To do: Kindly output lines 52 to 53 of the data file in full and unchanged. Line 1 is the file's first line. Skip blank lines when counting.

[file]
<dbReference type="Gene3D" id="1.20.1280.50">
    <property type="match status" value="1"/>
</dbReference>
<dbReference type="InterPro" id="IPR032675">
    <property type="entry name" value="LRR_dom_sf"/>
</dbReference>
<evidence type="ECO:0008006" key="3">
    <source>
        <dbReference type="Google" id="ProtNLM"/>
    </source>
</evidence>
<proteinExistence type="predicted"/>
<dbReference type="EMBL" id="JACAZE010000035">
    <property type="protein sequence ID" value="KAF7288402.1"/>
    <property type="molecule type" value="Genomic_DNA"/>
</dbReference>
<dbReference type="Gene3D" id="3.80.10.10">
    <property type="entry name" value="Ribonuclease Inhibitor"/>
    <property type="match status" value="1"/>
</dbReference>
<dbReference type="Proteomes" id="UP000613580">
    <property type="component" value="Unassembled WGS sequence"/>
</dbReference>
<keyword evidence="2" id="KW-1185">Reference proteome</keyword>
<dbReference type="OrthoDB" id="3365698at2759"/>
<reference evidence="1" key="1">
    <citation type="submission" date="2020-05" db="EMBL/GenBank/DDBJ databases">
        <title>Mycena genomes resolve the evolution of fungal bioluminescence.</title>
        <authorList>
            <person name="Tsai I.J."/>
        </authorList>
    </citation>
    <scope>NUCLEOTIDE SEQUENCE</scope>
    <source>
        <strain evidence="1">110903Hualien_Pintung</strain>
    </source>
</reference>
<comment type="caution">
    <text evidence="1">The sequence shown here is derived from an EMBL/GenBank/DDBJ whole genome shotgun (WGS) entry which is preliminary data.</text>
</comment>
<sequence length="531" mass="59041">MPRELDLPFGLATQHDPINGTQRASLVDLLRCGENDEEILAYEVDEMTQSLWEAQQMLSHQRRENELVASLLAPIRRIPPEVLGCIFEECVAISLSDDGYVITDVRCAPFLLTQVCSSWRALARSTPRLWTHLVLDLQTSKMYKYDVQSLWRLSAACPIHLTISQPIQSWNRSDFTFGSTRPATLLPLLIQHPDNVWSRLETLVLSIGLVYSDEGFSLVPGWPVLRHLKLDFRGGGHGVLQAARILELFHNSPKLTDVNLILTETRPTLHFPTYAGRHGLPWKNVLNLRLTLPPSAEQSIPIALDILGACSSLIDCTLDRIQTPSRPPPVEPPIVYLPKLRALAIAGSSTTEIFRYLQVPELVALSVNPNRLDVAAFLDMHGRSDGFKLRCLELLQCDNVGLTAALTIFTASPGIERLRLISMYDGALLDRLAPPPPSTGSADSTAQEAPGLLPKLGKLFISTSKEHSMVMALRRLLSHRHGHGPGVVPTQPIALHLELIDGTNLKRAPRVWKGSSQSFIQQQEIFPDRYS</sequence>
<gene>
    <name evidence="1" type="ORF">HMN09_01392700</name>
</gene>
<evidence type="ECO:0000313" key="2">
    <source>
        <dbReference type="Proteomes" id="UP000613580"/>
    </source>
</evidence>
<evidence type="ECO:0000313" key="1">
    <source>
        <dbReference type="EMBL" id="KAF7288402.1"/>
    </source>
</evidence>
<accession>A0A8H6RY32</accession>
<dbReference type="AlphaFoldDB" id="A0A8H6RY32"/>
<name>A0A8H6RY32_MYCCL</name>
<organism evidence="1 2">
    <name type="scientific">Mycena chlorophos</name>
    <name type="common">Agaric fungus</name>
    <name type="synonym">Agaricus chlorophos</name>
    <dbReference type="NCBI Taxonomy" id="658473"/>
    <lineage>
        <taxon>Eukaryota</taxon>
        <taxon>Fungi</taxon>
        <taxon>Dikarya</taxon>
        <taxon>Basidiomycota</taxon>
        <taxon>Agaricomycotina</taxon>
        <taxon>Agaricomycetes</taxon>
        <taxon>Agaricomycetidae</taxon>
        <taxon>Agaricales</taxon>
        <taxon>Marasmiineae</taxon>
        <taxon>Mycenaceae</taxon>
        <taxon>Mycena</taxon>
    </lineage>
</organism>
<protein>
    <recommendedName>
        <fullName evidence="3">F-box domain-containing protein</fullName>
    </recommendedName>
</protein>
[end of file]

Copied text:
        <dbReference type="EMBL" id="KAF7288402.1"/>
    </source>